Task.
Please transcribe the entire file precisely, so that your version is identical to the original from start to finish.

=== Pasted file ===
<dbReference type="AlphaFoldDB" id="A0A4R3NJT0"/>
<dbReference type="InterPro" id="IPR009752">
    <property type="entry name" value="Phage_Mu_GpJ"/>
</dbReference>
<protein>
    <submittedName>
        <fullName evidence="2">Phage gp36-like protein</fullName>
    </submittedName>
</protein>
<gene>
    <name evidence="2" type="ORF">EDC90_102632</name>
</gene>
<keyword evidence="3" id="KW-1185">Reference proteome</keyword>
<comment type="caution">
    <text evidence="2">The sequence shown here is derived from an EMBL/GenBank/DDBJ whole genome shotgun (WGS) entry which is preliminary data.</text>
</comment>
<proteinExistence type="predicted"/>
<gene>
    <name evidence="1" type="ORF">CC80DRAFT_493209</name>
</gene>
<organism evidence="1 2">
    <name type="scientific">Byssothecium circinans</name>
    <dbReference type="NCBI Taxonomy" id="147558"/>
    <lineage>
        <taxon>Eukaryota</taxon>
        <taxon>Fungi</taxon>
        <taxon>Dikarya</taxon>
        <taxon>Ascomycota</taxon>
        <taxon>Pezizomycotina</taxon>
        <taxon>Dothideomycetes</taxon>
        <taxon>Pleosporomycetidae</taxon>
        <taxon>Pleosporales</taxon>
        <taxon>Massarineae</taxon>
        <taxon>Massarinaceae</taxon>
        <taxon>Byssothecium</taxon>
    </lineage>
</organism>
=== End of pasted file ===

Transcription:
<dbReference type="AlphaFoldDB" id="A0A4R3NJT0"/>
<dbReference type="InterPro" id="IPR009752">
    <property type="entry name" value="Phage_Mu_GpJ"/>
</dbReference>
<protein>
    <submittedName>
        <fullName evidence="2">Phage gp36-like protein</fullName>
    </submittedName>
</protein>
<gene>
    <name evidence="2" type="ORF">EDC90_102632</name>
</gene>
<keyword evidence="3" id="KW-1185">Reference proteome</keyword>
<comment type="caution">
    <text evidence="2">The sequence shown here is derived from an EMBL/GenBank/DDBJ whole genome shotgun (WGS) entry which is preliminary data.</text>
</comment>
<proteinExistence type="predicted"/>
<gene>
    <name evidence="1" type="ORF">CC80DRAFT_493209</name>
</gene>
<organism evidence="1 2">
    <name type="scientific">Byssothecium circinans</name>
    <dbReference type="NCBI Taxonomy" id="147558"/>
    <lineage>
        <taxon>Eukaryota</taxon>
        <taxon>Fungi</taxon>
        <taxon>Dikarya</taxon>
        <taxon>Ascomycota</taxon>
        <taxon>Pezizomycotina</taxon>
        <taxon>Dothideomycetes</taxon>
        <taxon>Pleosporomycetidae</taxon>
        <taxon>Pleosporales</taxon>
        <taxon>Massarineae</taxon>
        <taxon>Massarinaceae</taxon>
        <taxon>Byssothecium</taxon>
    </lineage>
</organism>